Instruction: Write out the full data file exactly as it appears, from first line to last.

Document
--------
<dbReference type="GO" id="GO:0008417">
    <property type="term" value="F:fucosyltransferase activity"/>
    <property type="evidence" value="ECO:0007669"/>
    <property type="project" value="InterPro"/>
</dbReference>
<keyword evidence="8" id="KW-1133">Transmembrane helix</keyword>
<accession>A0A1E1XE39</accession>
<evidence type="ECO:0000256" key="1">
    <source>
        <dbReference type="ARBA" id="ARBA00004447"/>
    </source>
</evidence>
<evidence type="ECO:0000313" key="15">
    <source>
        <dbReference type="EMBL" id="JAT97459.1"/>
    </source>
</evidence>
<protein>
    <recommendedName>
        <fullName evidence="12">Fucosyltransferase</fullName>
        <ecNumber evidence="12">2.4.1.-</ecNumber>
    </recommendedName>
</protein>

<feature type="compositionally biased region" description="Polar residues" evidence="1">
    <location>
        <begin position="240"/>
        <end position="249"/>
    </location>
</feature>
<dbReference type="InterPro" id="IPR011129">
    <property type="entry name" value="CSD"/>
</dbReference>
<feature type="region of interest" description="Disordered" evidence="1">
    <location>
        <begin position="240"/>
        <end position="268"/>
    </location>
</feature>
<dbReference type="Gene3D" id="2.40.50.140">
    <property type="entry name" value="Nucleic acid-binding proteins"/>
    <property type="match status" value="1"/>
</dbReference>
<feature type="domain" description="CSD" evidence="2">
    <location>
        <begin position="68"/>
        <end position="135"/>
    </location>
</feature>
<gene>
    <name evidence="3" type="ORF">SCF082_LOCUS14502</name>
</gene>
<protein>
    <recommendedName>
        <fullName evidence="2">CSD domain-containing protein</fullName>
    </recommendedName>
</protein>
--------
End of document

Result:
<dbReference type="GO" id="GO:0008417">
    <property type="term" value="F:fucosyltransferase activity"/>
    <property type="evidence" value="ECO:0007669"/>
    <property type="project" value="InterPro"/>
</dbReference>
<keyword evidence="8" id="KW-1133">Transmembrane helix</keyword>
<accession>A0A1E1XE39</accession>
<evidence type="ECO:0000256" key="1">
    <source>
        <dbReference type="ARBA" id="ARBA00004447"/>
    </source>
</evidence>
<evidence type="ECO:0000313" key="15">
    <source>
        <dbReference type="EMBL" id="JAT97459.1"/>
    </source>
</evidence>
<protein>
    <recommendedName>
        <fullName evidence="12">Fucosyltransferase</fullName>
        <ecNumber evidence="12">2.4.1.-</ecNumber>
    </recommendedName>
</protein>

<feature type="compositionally biased region" description="Polar residues" evidence="1">
    <location>
        <begin position="240"/>
        <end position="249"/>
    </location>
</feature>
<dbReference type="InterPro" id="IPR011129">
    <property type="entry name" value="CSD"/>
</dbReference>
<feature type="region of interest" description="Disordered" evidence="1">
    <location>
        <begin position="240"/>
        <end position="268"/>
    </location>
</feature>
<dbReference type="Gene3D" id="2.40.50.140">
    <property type="entry name" value="Nucleic acid-binding proteins"/>
    <property type="match status" value="1"/>
</dbReference>
<feature type="domain" description="CSD" evidence="2">
    <location>
        <begin position="68"/>
        <end position="135"/>
    </location>
</feature>
<gene>
    <name evidence="3" type="ORF">SCF082_LOCUS14502</name>
</gene>
<protein>
    <recommendedName>
        <fullName evidence="2">CSD domain-containing protein</fullName>
    </recommendedName>
</protein>